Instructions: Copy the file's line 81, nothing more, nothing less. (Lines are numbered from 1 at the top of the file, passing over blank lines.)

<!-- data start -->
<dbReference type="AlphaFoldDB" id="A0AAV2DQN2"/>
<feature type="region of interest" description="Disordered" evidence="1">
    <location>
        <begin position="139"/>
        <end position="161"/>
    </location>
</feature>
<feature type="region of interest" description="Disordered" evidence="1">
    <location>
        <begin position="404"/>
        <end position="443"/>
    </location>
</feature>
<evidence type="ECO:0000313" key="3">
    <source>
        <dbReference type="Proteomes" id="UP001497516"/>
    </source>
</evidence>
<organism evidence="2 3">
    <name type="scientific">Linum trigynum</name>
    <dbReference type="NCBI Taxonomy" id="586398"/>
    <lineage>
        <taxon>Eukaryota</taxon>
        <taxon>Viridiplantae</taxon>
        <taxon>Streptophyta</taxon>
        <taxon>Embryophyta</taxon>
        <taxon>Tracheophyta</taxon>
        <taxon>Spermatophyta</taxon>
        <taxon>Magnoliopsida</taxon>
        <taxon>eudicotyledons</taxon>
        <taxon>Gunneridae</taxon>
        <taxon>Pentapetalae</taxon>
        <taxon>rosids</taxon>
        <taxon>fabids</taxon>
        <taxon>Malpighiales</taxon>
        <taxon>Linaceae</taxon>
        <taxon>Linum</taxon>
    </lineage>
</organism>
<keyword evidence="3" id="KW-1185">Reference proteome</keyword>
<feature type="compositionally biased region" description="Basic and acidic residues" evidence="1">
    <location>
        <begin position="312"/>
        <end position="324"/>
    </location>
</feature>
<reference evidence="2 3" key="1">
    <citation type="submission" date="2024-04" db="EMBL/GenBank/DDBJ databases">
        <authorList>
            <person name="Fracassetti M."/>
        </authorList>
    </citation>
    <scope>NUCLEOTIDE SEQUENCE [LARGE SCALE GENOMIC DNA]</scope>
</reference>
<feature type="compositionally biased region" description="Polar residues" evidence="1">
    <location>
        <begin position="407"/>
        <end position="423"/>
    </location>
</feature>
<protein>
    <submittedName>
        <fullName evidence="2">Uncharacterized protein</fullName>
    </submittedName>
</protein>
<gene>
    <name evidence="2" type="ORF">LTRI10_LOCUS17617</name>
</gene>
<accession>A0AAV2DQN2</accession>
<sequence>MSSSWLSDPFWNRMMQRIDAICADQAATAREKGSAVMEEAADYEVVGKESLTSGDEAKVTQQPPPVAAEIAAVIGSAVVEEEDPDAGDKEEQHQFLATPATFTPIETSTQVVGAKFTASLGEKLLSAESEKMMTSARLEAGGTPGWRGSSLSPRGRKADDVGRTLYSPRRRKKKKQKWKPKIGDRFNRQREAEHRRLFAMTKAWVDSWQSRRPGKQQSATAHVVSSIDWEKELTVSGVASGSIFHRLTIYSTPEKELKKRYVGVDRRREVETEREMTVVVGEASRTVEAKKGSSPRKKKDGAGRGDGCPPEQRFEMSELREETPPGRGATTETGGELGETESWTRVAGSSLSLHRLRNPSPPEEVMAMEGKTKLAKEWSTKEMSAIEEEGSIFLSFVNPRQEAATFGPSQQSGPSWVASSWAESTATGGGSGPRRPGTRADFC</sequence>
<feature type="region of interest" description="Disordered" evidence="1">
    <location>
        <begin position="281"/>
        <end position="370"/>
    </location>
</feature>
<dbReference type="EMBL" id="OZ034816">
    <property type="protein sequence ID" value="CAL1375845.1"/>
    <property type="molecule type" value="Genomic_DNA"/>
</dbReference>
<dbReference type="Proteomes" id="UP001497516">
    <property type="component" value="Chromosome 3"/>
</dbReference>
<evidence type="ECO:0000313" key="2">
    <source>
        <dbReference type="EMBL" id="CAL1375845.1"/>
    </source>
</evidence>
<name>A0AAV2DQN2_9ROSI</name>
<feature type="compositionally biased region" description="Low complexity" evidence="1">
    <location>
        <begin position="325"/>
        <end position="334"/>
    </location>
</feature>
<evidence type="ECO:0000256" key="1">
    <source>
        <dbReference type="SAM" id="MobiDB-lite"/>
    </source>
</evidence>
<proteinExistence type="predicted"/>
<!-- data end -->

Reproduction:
<dbReference type="Proteomes" id="UP001497516">